Dogs Show Their Feelings Through the Direction of Their Wags

New studies show that your dog's tail wag tells a lot: a wag to the right of its body shows positive emotions; to the left negative.

Imagine if your dog could talk. What does he really think of your new boyfriend? How badly does he want to go nose to nose with the overaggressive dog at the park whose owner assures you just loves everybody?

Most dog owner will look at their dog’s posture for some clue, and consider a wagging tail one of the best indicators. But which way is it wagging?

Dog’s tails fall in the mid-line of their bodies, neither to the right or the left. Now researchers in Italy have discovered that when dogs feel fundamentally positive about something or someone, their tails wag to the right. When they have negative feelings, their tail wagging tends left.

Giorgio Vallortigara, a neuroscientist at the University of Trieste in Italy, and two veterinarians, Angelo Quaranta and Marcello Siniscalchi, at the University of Bari, also in Italy, recruited 30 family dogs of mixed breeds that were enrolled in an agility training program. The dogs were placed in cages with cameras angled to precisely track the direction of their tail wags. Then they showed the each dog four stimuli through a slat in the cages: the dog’s owner, an unfamiliar human; a cat; and an unfamiliar, dominant dog.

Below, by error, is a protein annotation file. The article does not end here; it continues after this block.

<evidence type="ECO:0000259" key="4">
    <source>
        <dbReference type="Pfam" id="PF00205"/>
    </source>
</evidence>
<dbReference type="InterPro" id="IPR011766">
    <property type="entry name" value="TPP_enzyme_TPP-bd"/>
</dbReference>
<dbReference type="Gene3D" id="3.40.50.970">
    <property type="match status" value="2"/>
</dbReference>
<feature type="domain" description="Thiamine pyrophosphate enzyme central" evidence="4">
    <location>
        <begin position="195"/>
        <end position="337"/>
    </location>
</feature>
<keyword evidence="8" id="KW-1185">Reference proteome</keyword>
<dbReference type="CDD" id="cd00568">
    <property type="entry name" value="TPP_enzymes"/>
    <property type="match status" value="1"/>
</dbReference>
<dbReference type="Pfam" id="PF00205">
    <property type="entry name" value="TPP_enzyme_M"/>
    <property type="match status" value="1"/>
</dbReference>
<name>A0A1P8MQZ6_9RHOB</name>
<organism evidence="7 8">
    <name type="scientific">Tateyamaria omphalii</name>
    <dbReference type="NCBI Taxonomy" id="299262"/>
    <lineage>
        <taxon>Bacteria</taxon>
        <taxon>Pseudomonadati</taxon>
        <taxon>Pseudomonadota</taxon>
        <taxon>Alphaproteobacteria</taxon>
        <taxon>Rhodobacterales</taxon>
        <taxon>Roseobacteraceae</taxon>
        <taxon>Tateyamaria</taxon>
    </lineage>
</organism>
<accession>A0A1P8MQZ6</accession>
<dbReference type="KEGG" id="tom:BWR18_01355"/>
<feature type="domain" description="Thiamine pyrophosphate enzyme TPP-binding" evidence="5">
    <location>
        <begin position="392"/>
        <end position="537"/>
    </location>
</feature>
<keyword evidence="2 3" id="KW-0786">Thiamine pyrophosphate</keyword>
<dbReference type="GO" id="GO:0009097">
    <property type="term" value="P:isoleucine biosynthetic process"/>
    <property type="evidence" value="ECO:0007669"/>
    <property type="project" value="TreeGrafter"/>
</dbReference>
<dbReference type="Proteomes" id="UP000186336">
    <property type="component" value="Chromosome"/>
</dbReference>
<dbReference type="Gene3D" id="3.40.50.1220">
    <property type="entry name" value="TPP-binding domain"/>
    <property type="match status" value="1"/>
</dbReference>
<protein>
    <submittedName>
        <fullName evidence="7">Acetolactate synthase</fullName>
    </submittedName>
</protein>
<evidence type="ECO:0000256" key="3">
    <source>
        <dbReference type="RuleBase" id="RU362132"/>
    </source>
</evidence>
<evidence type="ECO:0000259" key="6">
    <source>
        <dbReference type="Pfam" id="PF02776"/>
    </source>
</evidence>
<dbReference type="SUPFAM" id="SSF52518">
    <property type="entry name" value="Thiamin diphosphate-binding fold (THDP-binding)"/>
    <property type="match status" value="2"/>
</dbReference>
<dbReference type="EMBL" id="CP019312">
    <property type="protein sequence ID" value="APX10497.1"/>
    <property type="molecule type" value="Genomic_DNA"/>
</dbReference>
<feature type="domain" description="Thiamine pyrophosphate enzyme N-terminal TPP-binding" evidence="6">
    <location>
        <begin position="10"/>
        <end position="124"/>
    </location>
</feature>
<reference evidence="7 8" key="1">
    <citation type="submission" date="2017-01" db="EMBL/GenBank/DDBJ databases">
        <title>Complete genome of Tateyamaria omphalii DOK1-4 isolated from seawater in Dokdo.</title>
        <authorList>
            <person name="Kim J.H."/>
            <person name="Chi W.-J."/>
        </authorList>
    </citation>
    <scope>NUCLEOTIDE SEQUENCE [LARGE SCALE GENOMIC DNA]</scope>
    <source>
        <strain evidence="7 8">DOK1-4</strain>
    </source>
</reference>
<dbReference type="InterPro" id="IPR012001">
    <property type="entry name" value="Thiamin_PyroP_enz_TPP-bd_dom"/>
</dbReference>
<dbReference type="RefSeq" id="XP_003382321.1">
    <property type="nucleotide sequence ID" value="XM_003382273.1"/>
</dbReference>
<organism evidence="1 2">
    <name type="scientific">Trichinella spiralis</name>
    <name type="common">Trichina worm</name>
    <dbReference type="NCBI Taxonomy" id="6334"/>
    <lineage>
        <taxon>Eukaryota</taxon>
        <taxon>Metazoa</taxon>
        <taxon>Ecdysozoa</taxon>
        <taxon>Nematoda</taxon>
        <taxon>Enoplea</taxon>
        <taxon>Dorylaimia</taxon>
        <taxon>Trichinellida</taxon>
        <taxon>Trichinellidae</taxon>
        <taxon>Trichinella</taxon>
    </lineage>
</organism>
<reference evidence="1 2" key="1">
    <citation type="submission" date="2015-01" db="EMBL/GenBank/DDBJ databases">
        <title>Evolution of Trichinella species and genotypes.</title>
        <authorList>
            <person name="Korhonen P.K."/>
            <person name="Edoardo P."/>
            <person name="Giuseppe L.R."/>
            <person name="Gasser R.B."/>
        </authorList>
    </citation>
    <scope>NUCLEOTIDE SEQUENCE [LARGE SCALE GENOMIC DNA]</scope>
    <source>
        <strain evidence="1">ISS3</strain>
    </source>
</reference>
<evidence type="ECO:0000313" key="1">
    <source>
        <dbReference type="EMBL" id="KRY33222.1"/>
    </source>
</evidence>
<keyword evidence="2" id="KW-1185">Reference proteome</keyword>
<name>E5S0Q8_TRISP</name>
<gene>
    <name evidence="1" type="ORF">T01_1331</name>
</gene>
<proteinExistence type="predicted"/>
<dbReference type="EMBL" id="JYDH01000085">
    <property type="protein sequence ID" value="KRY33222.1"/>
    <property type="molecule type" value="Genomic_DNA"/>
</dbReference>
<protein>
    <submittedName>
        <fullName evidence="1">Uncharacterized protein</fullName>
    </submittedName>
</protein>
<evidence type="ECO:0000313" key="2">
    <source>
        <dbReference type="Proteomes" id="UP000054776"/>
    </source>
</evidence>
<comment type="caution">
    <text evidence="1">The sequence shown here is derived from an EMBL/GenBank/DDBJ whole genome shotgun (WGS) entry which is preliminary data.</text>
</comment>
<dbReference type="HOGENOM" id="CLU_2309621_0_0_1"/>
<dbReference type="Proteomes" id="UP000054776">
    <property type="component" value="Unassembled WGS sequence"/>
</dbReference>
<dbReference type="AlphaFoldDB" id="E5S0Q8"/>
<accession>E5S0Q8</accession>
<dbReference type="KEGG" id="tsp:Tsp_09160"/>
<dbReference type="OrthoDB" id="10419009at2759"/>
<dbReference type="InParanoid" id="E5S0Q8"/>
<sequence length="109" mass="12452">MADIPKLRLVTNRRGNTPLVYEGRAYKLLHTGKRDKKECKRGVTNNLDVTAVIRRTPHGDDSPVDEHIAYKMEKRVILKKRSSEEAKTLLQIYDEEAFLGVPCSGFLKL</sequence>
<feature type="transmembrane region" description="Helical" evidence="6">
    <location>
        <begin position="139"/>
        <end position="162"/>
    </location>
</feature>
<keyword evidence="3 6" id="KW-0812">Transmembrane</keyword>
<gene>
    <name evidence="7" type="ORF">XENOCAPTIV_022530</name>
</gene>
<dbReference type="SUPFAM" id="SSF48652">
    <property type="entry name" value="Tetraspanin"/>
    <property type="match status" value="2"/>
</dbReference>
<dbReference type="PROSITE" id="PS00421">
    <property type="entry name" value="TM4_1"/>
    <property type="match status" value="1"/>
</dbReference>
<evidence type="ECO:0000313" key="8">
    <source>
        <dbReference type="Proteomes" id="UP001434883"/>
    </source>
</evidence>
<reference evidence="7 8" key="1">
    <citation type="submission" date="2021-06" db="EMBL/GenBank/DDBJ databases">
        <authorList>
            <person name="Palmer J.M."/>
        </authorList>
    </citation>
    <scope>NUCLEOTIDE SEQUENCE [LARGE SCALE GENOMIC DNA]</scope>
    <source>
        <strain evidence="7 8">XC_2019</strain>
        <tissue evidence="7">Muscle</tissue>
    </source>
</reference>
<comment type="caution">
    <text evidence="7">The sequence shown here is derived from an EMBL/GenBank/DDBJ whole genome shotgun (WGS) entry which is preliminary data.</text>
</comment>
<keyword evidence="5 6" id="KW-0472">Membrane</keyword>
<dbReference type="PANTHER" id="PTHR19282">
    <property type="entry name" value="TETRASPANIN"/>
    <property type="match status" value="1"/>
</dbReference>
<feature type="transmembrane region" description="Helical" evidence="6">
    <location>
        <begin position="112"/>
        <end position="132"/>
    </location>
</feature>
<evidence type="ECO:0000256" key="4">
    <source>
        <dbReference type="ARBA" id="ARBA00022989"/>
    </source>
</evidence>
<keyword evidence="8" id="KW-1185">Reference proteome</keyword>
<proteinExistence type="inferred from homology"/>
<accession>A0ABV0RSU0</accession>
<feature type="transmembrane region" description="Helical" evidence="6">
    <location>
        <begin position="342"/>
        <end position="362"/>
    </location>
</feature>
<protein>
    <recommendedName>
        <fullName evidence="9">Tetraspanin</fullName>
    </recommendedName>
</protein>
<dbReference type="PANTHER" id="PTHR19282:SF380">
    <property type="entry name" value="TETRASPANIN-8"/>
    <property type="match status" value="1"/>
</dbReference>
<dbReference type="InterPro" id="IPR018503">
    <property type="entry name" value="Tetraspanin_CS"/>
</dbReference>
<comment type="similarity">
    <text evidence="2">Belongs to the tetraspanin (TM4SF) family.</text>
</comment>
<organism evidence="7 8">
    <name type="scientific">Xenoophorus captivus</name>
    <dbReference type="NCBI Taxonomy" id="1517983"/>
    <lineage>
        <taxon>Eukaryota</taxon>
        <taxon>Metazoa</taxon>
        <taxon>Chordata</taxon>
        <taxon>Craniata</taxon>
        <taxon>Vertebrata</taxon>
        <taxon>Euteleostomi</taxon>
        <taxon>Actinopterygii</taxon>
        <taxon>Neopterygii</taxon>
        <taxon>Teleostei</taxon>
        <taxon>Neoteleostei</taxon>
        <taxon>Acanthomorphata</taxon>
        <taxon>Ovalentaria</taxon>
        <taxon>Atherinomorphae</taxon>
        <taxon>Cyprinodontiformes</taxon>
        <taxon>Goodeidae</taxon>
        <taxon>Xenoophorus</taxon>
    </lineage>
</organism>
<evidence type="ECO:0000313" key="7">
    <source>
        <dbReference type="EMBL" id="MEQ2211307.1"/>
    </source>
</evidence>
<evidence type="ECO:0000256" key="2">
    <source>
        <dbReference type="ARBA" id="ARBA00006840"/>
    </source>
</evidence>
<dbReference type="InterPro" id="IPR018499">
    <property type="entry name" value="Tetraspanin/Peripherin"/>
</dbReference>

When the dogs saw their owners, their tails all wagged vigorously toward the right side. Their tails wagged moderately and more to the right, when looking at unfamiliar human. When faced with a cat, the dogs’ tails again wagged more to the right but in smaller sweep.
When viewing an aggressive, unfamiliar dog – a large Belgian shepherd Malinois – the dogs tails all wagged to the left side of their bodies.

“This is an intriguing observation,” said Richard J. Davidson, a neuroscience researcher at the University of Wisconsin in Madison.  Not surprisingly, the findings play up some of the fundamental differences that have been shown between the left and right brain in humans — research that has been replicated in other animals.

In most animals, including fish and birds, the left brain deals with behaviors scientist term approach and energy enrichment. In humans, that means the left brain is associated with positive feelings, like love, or a feeling of safety and calm.  The opposite occurs in the right brain with behaviors involving withdrawal and energy expenditure. In humans, these behaviors are associated with fear or depression.

The study which appears in the March 20 issue of Current Biology, suggests that the muscles in the right side of the tail reflect positive emotions while the muscles in the left side express negative ones.